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The development of flat, compact beam-steering devices with no bulky moving parts is opening up a new route to a variety of exciting applications, such as LIDAR scanning systems for autonomous vehicles, robotics and sensing, free-space, and even surface wave optical signal coupling. In this paper, the design, fabrication and characterization of innovative, nonvolatile, and reconfigurable beam-steering metadevices enabled by a combination of optical metasurfaces and chalcogenide phase-change materials is reported. The metadevices reflect an incident optical beam in a mirror-like fashion when the phase-change layer is in the crystalline state, but reflect anomalously at predesigned angles when the phase-change layer is switched into its amorphous state. Experimental angle-resolved spectrometry measurements verify that fabricated devices perform as designed, with high efficiencies, up to 40%, when operating at 1550 nm. Laser-induced crystallization and reamorphization experiments confirm reversible switching of the device. It is believed that reconfigurable phase-change-based beam-steering and beam-shaping metadevices, such as those reported here, can offer real applications advantages, such as high efficiency, compactness, fast switching times and, due to the nonvolatile nature of chalcogenide phase-change materials, low power consumption.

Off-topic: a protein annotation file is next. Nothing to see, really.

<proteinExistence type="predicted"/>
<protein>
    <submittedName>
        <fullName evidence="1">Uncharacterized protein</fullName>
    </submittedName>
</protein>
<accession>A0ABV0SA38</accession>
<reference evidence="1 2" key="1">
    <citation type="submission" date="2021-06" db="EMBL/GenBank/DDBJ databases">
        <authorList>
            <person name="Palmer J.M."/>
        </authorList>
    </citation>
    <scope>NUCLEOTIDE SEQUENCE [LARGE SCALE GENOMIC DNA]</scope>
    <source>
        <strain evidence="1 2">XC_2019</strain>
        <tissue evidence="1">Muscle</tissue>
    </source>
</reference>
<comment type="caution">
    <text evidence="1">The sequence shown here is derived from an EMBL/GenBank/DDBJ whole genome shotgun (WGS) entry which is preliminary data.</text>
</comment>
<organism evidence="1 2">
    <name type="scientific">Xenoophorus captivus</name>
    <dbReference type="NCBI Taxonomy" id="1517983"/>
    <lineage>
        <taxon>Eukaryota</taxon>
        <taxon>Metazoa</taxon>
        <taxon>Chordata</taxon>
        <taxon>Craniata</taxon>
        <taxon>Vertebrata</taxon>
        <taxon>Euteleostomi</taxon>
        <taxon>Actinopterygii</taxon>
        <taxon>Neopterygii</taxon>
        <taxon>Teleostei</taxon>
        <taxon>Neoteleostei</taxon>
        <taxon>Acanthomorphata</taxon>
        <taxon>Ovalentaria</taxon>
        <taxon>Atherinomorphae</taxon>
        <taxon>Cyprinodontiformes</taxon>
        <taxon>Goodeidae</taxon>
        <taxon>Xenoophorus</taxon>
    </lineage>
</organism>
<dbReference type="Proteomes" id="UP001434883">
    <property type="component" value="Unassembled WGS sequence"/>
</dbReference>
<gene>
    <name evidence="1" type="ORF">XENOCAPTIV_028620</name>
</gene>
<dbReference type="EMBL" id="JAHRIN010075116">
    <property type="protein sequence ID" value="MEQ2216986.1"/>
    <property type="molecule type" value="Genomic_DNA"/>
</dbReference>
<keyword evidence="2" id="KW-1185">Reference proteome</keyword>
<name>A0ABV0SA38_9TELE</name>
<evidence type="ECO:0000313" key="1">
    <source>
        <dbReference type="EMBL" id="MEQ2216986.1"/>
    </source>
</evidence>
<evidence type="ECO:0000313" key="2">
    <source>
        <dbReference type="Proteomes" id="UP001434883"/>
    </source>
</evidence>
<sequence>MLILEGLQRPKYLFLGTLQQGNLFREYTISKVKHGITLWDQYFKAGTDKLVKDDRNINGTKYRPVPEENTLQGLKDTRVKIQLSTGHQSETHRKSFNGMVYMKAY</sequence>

- Beam steering
- Phase-change materials
- Phased arrays
- Photonic metadevices
- Plasmonic metasurfaces
FingerprintDive into the research topics of 'Nonvolatile Reconfigurable Phase-Change Metadevices for Beam Steering in the Near Infrared'. Together they form a unique fingerprint.
- Department of Electrical & Electronic Engineering - Professor of Applied Electromagnetics and Photonics
- Cabot Institute for the Environment
- The Bristol Centre for Nanoscience and Quantum Information
- Communication Systems and Networks
Person: Academic , Member